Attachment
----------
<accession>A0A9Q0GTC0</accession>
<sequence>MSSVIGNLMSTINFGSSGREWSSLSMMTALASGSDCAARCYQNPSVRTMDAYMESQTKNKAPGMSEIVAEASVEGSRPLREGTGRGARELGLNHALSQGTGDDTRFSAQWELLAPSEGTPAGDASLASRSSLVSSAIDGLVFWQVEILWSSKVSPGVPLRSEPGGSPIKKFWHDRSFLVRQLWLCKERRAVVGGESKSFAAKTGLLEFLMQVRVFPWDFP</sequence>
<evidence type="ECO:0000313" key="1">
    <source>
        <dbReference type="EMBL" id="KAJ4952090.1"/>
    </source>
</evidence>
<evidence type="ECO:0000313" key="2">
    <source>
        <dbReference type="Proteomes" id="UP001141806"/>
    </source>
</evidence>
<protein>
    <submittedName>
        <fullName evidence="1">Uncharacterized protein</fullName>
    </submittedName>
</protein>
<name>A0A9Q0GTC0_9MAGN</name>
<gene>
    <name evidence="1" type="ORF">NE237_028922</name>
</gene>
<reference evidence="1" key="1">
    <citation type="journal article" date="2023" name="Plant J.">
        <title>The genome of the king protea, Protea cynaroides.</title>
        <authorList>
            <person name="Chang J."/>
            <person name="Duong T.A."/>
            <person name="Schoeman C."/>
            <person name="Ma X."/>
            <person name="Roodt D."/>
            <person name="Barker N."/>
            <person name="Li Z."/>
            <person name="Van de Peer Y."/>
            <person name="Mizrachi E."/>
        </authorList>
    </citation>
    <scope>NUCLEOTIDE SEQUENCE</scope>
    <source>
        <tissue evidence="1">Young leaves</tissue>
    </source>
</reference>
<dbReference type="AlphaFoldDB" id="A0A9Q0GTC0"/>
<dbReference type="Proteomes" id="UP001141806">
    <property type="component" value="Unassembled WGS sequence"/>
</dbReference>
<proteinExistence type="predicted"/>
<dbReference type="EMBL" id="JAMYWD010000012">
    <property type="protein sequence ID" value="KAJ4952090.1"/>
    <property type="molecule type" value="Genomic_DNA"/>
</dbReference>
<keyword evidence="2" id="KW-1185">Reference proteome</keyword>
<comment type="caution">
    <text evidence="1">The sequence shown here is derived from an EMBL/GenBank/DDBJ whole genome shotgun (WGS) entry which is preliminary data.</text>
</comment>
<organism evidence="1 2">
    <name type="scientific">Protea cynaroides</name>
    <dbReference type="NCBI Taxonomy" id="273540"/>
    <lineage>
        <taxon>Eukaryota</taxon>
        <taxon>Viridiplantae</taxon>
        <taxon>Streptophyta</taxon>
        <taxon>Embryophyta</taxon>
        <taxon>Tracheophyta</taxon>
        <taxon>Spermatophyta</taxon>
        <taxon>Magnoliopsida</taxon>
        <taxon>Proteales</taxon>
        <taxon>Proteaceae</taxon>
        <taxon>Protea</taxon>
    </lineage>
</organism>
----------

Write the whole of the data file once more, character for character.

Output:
<accession>A0A9Q0GTC0</accession>
<sequence>MSSVIGNLMSTINFGSSGREWSSLSMMTALASGSDCAARCYQNPSVRTMDAYMESQTKNKAPGMSEIVAEASVEGSRPLREGTGRGARELGLNHALSQGTGDDTRFSAQWELLAPSEGTPAGDASLASRSSLVSSAIDGLVFWQVEILWSSKVSPGVPLRSEPGGSPIKKFWHDRSFLVRQLWLCKERRAVVGGESKSFAAKTGLLEFLMQVRVFPWDFP</sequence>
<evidence type="ECO:0000313" key="1">
    <source>
        <dbReference type="EMBL" id="KAJ4952090.1"/>
    </source>
</evidence>
<evidence type="ECO:0000313" key="2">
    <source>
        <dbReference type="Proteomes" id="UP001141806"/>
    </source>
</evidence>
<protein>
    <submittedName>
        <fullName evidence="1">Uncharacterized protein</fullName>
    </submittedName>
</protein>
<name>A0A9Q0GTC0_9MAGN</name>
<gene>
    <name evidence="1" type="ORF">NE237_028922</name>
</gene>
<reference evidence="1" key="1">
    <citation type="journal article" date="2023" name="Plant J.">
        <title>The genome of the king protea, Protea cynaroides.</title>
        <authorList>
            <person name="Chang J."/>
            <person name="Duong T.A."/>
            <person name="Schoeman C."/>
            <person name="Ma X."/>
            <person name="Roodt D."/>
            <person name="Barker N."/>
            <person name="Li Z."/>
            <person name="Van de Peer Y."/>
            <person name="Mizrachi E."/>
        </authorList>
    </citation>
    <scope>NUCLEOTIDE SEQUENCE</scope>
    <source>
        <tissue evidence="1">Young leaves</tissue>
    </source>
</reference>
<dbReference type="AlphaFoldDB" id="A0A9Q0GTC0"/>
<dbReference type="Proteomes" id="UP001141806">
    <property type="component" value="Unassembled WGS sequence"/>
</dbReference>
<proteinExistence type="predicted"/>
<dbReference type="EMBL" id="JAMYWD010000012">
    <property type="protein sequence ID" value="KAJ4952090.1"/>
    <property type="molecule type" value="Genomic_DNA"/>
</dbReference>
<keyword evidence="2" id="KW-1185">Reference proteome</keyword>
<comment type="caution">
    <text evidence="1">The sequence shown here is derived from an EMBL/GenBank/DDBJ whole genome shotgun (WGS) entry which is preliminary data.</text>
</comment>
<organism evidence="1 2">
    <name type="scientific">Protea cynaroides</name>
    <dbReference type="NCBI Taxonomy" id="273540"/>
    <lineage>
        <taxon>Eukaryota</taxon>
        <taxon>Viridiplantae</taxon>
        <taxon>Streptophyta</taxon>
        <taxon>Embryophyta</taxon>
        <taxon>Tracheophyta</taxon>
        <taxon>Spermatophyta</taxon>
        <taxon>Magnoliopsida</taxon>
        <taxon>Proteales</taxon>
        <taxon>Proteaceae</taxon>
        <taxon>Protea</taxon>
    </lineage>
</organism>